Higher Risk of High Pressure for Heavy Kids

Hypertension risk may be greater for children who are overweight but they may have no symptoms

/ Author:  / Reviewed by: Joseph V. Madia, MD Beth Bolt, RPh

(RxWiki News) While only a small percentage of children have high blood pressure, those who do may face serious health problems. Overweight children may be especially at risk yet show no signs.

An estimated 1 to 5 percent of young people have high blood pressure (hypertension). Since being overweight or obese increases the risk of high blood pressure in adults, it's possible that the same may be true for children.

According to recent research, young people who are heavy may be more likely to have high blood pressure, but the condition can be hard to detect because it often shows no symptoms.

"Have your blood pressure checked regularly, no matter your age."

Corinna Koebnick, PhD, researcher at Kaiser Permanente Southern California's Department of Research & Evaluation, and fellow investigators reviewed electronic health records of 237,248 children, ages 6 to 17 years.

These researchers particularly looked at results of the first four consecutive blood pressure measurements. They were recorded as part of the children’s routine medical care over 36 months. The researchers also examined each child’s body mass index (BMI), which is a measure of body composition (fat, muscle, bones) calculated from height and weight.

Dr. Koebnick and her team found that the prevalence of hypertension was 3.8 percent in moderately obese youth but shot up to 9.2 percent in extremely obese young people.

High blood pressure was recorded in only 0.9 percent of normal-weight children. For those considered underweight, the prevalence of hypertension was 0.6 percent.

According to the study, extremely obese youth were 10 times more likely to have hypertension than their normal-weight counterparts. The moderately obese were 4.35 times more likely to have the condition, and the overweight were twice as likely.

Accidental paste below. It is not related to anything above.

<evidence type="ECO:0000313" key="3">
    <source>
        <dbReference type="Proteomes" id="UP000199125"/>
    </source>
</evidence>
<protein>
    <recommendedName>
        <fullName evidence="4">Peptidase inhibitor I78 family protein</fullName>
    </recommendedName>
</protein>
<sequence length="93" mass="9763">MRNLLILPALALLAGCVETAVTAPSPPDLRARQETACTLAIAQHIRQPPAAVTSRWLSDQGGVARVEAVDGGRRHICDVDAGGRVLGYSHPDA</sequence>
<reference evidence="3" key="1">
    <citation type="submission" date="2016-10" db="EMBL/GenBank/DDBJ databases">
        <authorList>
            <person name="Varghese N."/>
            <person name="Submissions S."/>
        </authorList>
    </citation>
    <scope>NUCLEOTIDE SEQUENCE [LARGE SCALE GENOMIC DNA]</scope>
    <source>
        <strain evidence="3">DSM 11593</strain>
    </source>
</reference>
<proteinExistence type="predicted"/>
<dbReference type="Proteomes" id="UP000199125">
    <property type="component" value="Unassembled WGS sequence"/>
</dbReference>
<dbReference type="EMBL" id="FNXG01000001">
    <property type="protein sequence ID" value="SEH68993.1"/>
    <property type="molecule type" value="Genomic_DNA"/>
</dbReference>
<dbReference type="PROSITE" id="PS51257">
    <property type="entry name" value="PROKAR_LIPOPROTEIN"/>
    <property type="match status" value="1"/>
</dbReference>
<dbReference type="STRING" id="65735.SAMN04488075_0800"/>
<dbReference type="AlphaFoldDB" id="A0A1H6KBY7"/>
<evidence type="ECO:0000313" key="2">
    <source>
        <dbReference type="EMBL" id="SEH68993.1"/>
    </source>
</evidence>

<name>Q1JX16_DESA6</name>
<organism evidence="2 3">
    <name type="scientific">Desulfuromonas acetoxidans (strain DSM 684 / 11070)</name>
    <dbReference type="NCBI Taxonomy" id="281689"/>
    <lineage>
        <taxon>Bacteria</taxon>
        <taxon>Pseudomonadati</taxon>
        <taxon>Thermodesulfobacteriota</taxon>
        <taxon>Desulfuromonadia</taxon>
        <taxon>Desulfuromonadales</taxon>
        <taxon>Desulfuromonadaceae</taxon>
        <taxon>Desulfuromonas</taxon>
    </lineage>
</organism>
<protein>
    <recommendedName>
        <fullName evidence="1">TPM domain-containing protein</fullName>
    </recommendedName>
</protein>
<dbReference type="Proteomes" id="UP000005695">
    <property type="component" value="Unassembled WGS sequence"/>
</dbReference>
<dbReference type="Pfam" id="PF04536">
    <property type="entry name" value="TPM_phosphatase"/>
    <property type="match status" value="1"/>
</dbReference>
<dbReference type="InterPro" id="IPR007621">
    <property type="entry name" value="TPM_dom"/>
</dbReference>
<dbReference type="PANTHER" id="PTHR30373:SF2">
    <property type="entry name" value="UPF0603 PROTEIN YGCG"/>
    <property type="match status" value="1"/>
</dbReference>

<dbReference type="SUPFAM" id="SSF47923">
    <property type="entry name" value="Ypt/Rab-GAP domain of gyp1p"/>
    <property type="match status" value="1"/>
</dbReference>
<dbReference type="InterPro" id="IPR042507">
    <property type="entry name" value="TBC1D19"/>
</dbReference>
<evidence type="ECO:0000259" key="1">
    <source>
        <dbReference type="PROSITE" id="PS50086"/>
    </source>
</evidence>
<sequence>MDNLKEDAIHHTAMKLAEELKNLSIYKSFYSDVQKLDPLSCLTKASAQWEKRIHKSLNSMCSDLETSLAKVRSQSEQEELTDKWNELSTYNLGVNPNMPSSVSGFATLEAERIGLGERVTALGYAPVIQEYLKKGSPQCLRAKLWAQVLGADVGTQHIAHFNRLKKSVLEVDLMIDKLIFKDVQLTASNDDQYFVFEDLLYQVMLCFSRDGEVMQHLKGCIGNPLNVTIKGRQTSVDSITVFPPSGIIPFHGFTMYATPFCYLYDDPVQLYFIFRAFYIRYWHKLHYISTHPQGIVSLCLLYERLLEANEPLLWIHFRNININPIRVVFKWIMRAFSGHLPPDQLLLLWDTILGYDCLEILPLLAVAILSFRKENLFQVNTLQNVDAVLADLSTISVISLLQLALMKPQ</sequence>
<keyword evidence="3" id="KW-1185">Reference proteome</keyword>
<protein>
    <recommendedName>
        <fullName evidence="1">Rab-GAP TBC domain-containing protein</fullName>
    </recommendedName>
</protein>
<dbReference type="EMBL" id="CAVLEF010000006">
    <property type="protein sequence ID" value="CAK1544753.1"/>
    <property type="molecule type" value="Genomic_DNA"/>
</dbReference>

Overweight is defined as a BMI at or above the 85th percentile and lower than the 95th percentile for children of the same age and sex. Obesity is defined as a BMI at or above the 95th percentile for children of the same age and sex.

For example, according to Centers for Disease Control and Prevention (CDC) measures, a 10-year-old boy with a BMI of 23 is considered obese. The same boy with a BMI of 21 falls in the overweight category. If he had a BMI of 18, he would be a healthy weight, and a BMI of 13 would make him underweight.

The authors of this study wrote that current values for overweight and obesity in children, as developed from charts by the CDC and World Health Organization (WHO), may be an effective way for identifying children at high risk for hypertension.

Children above the overweight limit are considered to be at risk for pre-hypertension, while those above the obesity threshold are considered to be at risk of hypertension, according to the researchers.

"High blood pressure in children is a serious health condition that can lead to heart and kidney disease," researcher David Cuan, MD, from the Department of Pediatrics at Kaiser Permanente Riverside Medical Center, said in a press release.

"While it is generally recommended that pediatricians measure blood pressure in children three years and older at every health care visit, this study shows the importance of screening overweight and obese young people in particular as they have an increased likelihood of hypertension," he said.

The CDC says that childhood obesity can have a harmful effect on the body in other ways, including:

  • Increased risk of impaired glucose tolerance, insulin resistance and type 2 diabetes
  • Breathing problems, such as sleep apnea and asthma
  • Joint problems and musculoskeletal discomfort
  • Fatty liver disease, gallstones and gastroesophageal reflux (heartburn)
  • A greater risk for social and psychological problems, such as discrimination and poor self-esteem, which can continue into adulthood

This study was published on October 10 in The Journal of Clinical Hypertension. Funding was provided by the National Institute of Diabetes and Digestive and Kidney Diseases and Kaiser Permanente Direct Community Benefit Funds.

Review Date: 
October 11, 2013
Last Updated:
October 11, 2013